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Sustainability: Food Product Dates and Tips for Reducing Food Waste

November 1, 2017

By Erin Gunter, MS

As a conclusion to our series on sustainability and food waste, I would like to share some final tips from Corporate Chef Cate Smith about food product dates. The next time you are getting ready to throw out food, consider the following suggestions.

Understand Food Product Dates

There are three main types of product dates that appear on our groceries — use by, best before, and sell by — all of which pertain to the quality of the food, not necessarily food safety.

  • Best Before: This refers to when the freshness and quality of the item starts to deteriorate. There may be a difference in taste or consistency if food is consumed past this date, but does not mean that it is unsafe to eat. For example, sour cream may become a bit more sour or peanut butter may start to experience some harmless oil separation in the jar.
  • Use By: This is pretty much the same as “Best Before.” The “Use By” date is when the product loses its peak quality. It is still safe to eat for a little while past this date.
  • Sell By: This date determines how long the food item remains on store shelves. If the product reaches the “Sell By” date before being sold, then it will be pulled from the shelves because the product has passed its peak quality date. Food is still safe to eat after the “Sell By” date.

Revive Your Spring Mix

For some produce items such as spring lettuces and mixed greens, you may be able to revive their limp  appearance and texture. You can place these salad greens in a bowl of water and they may perk back up again. Alternately, you could avoid wasting salad mixes by throwing them in the sauté pan just like you would any other green. If you add a little olive oil, garlic, salt, and pepper, you have a great side dish that would otherwise have been thrown away.

Test the Eggs

Eggs have a long shelf life in the refrigerator and can last for three to five weeks after their food product date. If you are unsure whether or not your eggs are still safe to eat, there is a simple test to put your mind at ease. Fill a bowl with cold water, then place the questionable egg(s) in the water. If the eggs float, that means they are bad. If the eggs sink, they are still okay to eat.

Freeze and Reuse

As we said in last week’s post, your freezer is a great place to store items that you can use at a later date.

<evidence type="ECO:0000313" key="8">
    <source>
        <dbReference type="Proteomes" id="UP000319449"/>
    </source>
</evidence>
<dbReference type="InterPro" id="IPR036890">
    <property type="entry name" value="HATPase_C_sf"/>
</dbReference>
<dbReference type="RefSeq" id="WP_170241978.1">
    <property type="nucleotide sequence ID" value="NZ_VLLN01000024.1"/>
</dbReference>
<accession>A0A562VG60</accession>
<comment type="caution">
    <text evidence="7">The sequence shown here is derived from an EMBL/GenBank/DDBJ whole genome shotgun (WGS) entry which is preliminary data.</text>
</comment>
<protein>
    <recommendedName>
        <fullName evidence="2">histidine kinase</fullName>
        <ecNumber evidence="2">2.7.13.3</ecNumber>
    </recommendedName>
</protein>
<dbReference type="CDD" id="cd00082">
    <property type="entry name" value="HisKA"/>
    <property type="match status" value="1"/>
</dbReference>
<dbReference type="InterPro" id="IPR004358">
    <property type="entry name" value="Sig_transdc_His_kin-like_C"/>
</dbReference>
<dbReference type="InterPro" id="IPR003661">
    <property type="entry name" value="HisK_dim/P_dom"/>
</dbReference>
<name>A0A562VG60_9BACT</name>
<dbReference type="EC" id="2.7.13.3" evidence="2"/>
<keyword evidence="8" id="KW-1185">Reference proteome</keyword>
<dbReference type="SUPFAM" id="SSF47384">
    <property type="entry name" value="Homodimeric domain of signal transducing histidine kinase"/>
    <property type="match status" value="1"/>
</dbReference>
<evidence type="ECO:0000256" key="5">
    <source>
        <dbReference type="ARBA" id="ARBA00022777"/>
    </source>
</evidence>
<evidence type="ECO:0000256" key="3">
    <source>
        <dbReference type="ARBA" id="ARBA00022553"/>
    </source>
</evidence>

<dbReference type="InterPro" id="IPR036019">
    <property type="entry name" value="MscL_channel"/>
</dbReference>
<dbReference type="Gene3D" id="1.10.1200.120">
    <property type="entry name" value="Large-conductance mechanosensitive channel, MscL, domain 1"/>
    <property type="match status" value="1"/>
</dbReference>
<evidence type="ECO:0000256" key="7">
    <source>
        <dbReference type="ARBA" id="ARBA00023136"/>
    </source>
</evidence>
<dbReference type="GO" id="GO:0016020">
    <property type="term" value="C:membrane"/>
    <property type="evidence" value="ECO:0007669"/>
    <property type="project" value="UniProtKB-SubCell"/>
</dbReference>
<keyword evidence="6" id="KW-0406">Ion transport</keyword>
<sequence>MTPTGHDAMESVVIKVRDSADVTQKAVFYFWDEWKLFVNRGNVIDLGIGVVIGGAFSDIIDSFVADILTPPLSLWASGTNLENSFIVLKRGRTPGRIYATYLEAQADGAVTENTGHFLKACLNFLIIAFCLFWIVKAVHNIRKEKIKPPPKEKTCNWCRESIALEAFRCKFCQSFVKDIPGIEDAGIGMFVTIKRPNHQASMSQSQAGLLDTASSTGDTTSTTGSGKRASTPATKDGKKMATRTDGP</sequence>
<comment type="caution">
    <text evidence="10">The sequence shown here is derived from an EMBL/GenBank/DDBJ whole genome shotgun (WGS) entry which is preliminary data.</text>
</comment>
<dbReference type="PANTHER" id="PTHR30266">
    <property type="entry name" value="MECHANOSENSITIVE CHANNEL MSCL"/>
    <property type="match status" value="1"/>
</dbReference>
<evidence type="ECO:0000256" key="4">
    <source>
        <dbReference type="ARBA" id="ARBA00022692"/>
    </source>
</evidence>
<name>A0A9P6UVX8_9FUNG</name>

• Vegetables: You can save vegetables that are about to go bad by dicing them up and putting them in the freezer until you need them. In addition, you can save your peelings and other scraps from meals for future use. For example, if you have leftover onion and carrot peels that you do not want to go bad, put them in the freezer and use them when making a stock or soup.
  • Milk: Milk can easily be frozen and defrosted to get longer use before it sours. For example, if you add milk to coffee in the mornings, you could use an ice cube tray to make milk ice cubes that you can quickly add to your coffee in the morning. Even if your milk is starting to sour, you do not necessarily have to throw it away. Sour milk can be utilized as a substitute for buttermilk in biscuits and pancakes.
  • Meat: If you buy meat in bulk but you are not going to eat it all before it goes bad, put it in the freezer in containers that have specific serving sizes that you will need. For example, if you are a single person, you can divide a package of 3 steaks into separate serving containers.

Consider Registering For a Changing From Within Course

In this eight-session course you will learn to bring close attention to your mind, body, behaviors and patterns related to eating. The group support and skills offered in this program can provide a way to achieve a healthy weight that can be maintained for a lifetime.

If you are looking to achieve and maintain a healthy weight, incorporating mindfulness practices may help you attain these health goals. Click here to learn more about Changing From Within.


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